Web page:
About 50% of Narcolepsy sufferers, particularly in mild cases, are never diagnosed primarily because of fear or rejection by the community. Sadly, 95% of people with symptoms can be successfully treated and can enjoy an improved lifestyle. See your Doctor today.
Narcolepsy FAQ’s – Frequently Asked Questions
- Narcolepsy affects 1 in 2000 people worldwide which means that in 2017 there an estimated 3.8 million potential suffers
- In Japan 1 in 200, in Hong Kong 1 in 2500, in Israel 1 in 5000
- Only 50% of Narcolepsy sufferers are actually diagnosed with the disorder
- Only 25% are undergoing regular advanced treatment
- Symptoms typically begin early in life from 10 years old onwards
- New Narcolepsy conditions rarely occur over 30 years of age
- About 25% of the population carry the genetic marker for Narcolepsy likelihood
- A normal night’s sleep is 8 hours, Narcolepsy sufferers can sleep for 12 hours regularly and up to 20 hours
- 10 percent of Narcolepsy patients have a close relative with the disease
How Common Is Narcolepsy
- Narcolepsy affects 1 in 2000 people worldwide which means that in 2017 there an estimated 3.8 million potential suffers
History Of Narcolepsy
- Thomas Willis (1621-1675) described patients ‘with a sleepy disposition who suddenly fall fast asleep’ which may represent the earliest account of narcolepsy – you can discover a detailed treatise on the History Of Narcolepsy here
Is Narcolepsy Genetic
- Researchers are attempting to come up with a unifying theory involving genetic factors, autoimmunity, and deficiencies in hypocretin, a brain peptide that is important in regulating sleep, particularly REM sleep.
Is Narcolepsy A Disease
- Given that a definition of “disease” is “…a condition of the living animal or plant body or of one of its parts that impairs normal functioning and is typically manifested by distinguishing signs and symptoms…” then the answer is yes; the more common term is a Neurological Sleep Disorder.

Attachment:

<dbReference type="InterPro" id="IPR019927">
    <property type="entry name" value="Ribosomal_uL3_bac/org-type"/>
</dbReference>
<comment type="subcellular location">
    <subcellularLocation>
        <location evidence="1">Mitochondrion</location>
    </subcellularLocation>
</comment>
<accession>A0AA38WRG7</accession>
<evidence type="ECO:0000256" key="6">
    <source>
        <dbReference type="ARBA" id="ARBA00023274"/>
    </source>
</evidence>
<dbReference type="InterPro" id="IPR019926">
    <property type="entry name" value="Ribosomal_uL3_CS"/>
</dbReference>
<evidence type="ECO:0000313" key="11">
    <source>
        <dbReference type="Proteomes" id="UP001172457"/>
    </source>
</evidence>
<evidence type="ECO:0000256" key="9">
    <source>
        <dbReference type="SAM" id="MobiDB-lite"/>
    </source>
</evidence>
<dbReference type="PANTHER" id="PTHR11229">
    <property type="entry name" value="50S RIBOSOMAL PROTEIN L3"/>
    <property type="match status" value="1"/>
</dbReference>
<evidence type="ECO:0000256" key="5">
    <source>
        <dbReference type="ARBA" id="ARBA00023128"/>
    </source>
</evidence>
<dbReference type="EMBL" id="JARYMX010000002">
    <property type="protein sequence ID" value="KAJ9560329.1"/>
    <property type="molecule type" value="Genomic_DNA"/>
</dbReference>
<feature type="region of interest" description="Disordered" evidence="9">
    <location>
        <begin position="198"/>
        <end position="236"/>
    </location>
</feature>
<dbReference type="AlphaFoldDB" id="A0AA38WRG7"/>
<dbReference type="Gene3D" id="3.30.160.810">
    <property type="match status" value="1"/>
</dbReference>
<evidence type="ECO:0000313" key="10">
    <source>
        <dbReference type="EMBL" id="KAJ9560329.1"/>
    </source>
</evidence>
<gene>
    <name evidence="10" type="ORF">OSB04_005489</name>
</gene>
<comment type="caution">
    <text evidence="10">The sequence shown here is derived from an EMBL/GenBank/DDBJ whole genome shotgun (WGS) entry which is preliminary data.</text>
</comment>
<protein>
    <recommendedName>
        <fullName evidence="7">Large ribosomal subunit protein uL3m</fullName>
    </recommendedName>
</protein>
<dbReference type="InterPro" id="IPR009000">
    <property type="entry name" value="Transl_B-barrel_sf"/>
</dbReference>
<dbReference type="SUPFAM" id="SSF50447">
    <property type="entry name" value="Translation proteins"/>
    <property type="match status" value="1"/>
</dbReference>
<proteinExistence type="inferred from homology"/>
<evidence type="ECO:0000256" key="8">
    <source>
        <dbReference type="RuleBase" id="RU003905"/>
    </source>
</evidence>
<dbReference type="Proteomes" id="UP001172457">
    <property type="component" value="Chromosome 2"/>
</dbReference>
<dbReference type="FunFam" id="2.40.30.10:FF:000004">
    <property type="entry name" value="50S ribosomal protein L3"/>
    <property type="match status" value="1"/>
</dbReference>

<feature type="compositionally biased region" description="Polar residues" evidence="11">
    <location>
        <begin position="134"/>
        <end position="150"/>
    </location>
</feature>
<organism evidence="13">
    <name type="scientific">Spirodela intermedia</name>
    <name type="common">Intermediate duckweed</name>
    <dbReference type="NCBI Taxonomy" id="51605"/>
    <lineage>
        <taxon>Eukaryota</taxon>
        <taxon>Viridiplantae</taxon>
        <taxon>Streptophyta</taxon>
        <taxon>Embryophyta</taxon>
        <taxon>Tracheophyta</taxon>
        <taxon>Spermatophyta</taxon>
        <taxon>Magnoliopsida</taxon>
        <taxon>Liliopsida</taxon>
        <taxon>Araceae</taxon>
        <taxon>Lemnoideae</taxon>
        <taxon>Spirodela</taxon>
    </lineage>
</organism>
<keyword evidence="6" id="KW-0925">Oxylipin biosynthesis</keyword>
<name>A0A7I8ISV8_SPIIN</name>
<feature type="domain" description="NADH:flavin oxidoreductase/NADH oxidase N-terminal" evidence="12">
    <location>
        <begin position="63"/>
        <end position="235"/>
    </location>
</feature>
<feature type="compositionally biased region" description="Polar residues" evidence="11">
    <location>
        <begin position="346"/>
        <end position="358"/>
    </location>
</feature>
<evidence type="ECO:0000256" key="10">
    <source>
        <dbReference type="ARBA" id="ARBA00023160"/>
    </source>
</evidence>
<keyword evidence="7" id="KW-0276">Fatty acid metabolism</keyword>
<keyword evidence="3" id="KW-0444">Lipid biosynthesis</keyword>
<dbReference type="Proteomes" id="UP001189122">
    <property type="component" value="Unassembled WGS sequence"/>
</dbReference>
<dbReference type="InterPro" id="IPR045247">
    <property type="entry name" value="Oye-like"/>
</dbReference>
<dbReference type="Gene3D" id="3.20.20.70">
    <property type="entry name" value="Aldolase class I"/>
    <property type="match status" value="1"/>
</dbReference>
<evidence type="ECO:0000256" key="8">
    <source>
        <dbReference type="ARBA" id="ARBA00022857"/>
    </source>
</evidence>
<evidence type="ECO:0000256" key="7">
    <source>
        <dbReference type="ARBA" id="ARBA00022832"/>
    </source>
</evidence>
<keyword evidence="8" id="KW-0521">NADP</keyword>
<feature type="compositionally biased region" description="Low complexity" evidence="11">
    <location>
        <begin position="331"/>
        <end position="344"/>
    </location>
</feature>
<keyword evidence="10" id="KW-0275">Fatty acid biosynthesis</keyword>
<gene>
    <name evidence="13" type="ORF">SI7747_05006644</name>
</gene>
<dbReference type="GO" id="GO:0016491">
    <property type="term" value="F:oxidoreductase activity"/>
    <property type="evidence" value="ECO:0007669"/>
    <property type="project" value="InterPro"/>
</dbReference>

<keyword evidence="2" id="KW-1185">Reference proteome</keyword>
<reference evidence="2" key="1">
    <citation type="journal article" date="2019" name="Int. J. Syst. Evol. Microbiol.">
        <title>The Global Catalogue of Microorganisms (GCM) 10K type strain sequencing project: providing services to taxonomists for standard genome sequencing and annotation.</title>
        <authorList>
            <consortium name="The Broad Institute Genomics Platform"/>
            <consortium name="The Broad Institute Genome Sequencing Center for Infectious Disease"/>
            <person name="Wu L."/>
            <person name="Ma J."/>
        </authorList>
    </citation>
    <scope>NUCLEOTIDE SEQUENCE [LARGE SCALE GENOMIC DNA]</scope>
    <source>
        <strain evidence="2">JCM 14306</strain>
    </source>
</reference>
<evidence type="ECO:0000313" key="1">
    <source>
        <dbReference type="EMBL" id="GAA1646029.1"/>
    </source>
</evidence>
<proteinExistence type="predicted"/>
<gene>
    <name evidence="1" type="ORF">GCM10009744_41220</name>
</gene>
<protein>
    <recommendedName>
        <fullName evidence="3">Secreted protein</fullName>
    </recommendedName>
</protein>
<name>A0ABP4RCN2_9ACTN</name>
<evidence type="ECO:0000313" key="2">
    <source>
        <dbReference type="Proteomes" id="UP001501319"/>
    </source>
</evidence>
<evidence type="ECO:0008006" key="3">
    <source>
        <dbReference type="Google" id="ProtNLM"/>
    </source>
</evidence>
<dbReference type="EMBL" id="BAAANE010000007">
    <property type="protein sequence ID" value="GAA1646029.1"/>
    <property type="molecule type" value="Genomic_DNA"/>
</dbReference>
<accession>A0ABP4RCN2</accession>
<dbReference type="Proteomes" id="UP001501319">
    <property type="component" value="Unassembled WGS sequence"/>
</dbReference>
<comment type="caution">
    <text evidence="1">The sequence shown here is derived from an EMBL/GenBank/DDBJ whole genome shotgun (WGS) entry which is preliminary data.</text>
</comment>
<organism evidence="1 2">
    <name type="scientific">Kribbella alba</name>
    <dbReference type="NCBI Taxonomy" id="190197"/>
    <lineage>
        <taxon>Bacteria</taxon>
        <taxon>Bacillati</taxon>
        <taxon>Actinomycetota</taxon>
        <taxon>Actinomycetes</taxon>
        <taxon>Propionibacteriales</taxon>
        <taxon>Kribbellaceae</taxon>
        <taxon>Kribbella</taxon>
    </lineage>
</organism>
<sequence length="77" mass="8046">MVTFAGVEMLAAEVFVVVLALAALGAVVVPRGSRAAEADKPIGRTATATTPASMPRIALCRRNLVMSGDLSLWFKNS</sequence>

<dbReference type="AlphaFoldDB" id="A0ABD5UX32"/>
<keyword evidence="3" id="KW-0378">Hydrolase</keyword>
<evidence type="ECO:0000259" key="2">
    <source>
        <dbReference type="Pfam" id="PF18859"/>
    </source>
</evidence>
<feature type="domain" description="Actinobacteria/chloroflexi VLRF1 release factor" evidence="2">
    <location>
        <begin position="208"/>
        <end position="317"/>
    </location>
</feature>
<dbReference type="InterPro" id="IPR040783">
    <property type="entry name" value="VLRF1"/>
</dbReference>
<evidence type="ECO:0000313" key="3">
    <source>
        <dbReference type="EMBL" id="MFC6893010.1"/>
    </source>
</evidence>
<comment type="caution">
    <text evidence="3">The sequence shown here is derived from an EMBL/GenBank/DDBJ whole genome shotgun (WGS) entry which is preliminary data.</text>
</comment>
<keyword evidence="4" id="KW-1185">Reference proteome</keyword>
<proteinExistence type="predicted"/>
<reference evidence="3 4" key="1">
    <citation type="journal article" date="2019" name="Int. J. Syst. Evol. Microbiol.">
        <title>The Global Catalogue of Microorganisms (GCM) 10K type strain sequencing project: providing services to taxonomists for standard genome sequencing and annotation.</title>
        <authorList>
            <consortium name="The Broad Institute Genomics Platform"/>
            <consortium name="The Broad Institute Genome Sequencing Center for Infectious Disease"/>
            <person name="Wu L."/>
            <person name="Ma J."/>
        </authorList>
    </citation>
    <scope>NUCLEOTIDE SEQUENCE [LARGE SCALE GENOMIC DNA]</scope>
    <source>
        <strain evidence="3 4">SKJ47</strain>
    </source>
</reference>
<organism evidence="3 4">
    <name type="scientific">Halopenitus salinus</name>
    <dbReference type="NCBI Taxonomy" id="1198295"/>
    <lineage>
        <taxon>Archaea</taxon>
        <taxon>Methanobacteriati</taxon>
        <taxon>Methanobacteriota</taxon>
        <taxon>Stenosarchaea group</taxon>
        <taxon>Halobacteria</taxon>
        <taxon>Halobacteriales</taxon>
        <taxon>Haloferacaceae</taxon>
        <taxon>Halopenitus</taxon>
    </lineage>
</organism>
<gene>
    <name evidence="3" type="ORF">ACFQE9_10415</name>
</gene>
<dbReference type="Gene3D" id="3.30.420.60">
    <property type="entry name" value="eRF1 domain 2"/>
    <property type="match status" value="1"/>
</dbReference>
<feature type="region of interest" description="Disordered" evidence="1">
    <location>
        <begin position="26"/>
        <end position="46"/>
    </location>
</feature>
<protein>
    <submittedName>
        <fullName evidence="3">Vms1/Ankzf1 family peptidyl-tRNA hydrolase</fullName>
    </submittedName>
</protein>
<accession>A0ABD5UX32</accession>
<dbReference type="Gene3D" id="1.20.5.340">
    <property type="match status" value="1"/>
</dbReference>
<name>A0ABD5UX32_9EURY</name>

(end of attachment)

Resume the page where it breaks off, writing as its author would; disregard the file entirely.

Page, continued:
Is Narcolepsy A Disability
- Due to the complex nature of Narcolepsy we are not is a position to define this as a disability in the purist and most technical sense – we recommend that you refer to websites such as https://www.disability-benefits-help.org/disabling-conditions/narcolepsy to assist you in a more structured definition
Narcolepsy & Driving
- Many people with narcolepsy retain the capacity to drive. However, narcolepsy is a disorder that may affect your capability to drive in safety. It is likely that you will be allowed to drive only if the administration that licenses cars and drivers for driving on community roads in your location is satisfied that your condition is well controlled. Clearly it is essential that by allowing you to drive you will not cause an intolerable risk to you and to other members of the greater community.
Narcolepsy & Diet
- As with many Sleep Disorders, lifestyle and diet can play a significant role in managing your Narcolepsy. Apart from a sound Sleep Hygiene regimen, a sound balanced diet together with moderate control of the consumption of alcohol, stopping smoking and reducing weight all contribute to the better management of Narcolepsy on 98% of all cases.
Narcolepsy & Depression
- Depression is often a concurrent issue with Narcolepsy sufferers and has been considered to be variously a reaction to chronic sleepiness or an endogenous expression of the pathophysiology of Narcolepsy. In plain English this means that one may cause the other or that they are coexisting conditions at varying levels of severity. We highly recommend that you consult with your Doctor, Sleep Specialist and Psychologist/Psychiatrist to explore this issue.
Help – Narcolepsy Networks & Support Groups
- Narcolepsy Network – http://narcolepsynetwork.org/
- Wake Up Narcolepsy – http://www.wakeupnarcolepsy.org/
- Narcolepsy Association – UK – narcolepsy.org.uk
Reference Book & Research Paper Resources:
- Gélineau J, De la narcolepsie. Gazette des Hôpitaux Civils et Militaires 1880 ; part a, 53 : 626-628, part b, 54; 635-637.
- Löwenfeld L, Über Narkolepsie. Münchener medizische Wochenschrift 1902; 49: 1041-1045.
- Westphal C, Zwei Krankheitsfalle. Archiv für Psychiatrie und Nervenkrankheiten 1877; 7: 631-635.
- Fisher F, Epileptoide schlafzustände. Archiv für Psychiatrie und Nervenkrankheiten 1878; 8: 200-203.
- Lennox WC, Thomas Willis on Narcolepsy. Archives Neurology and Psychiatry 1939; 4:348-351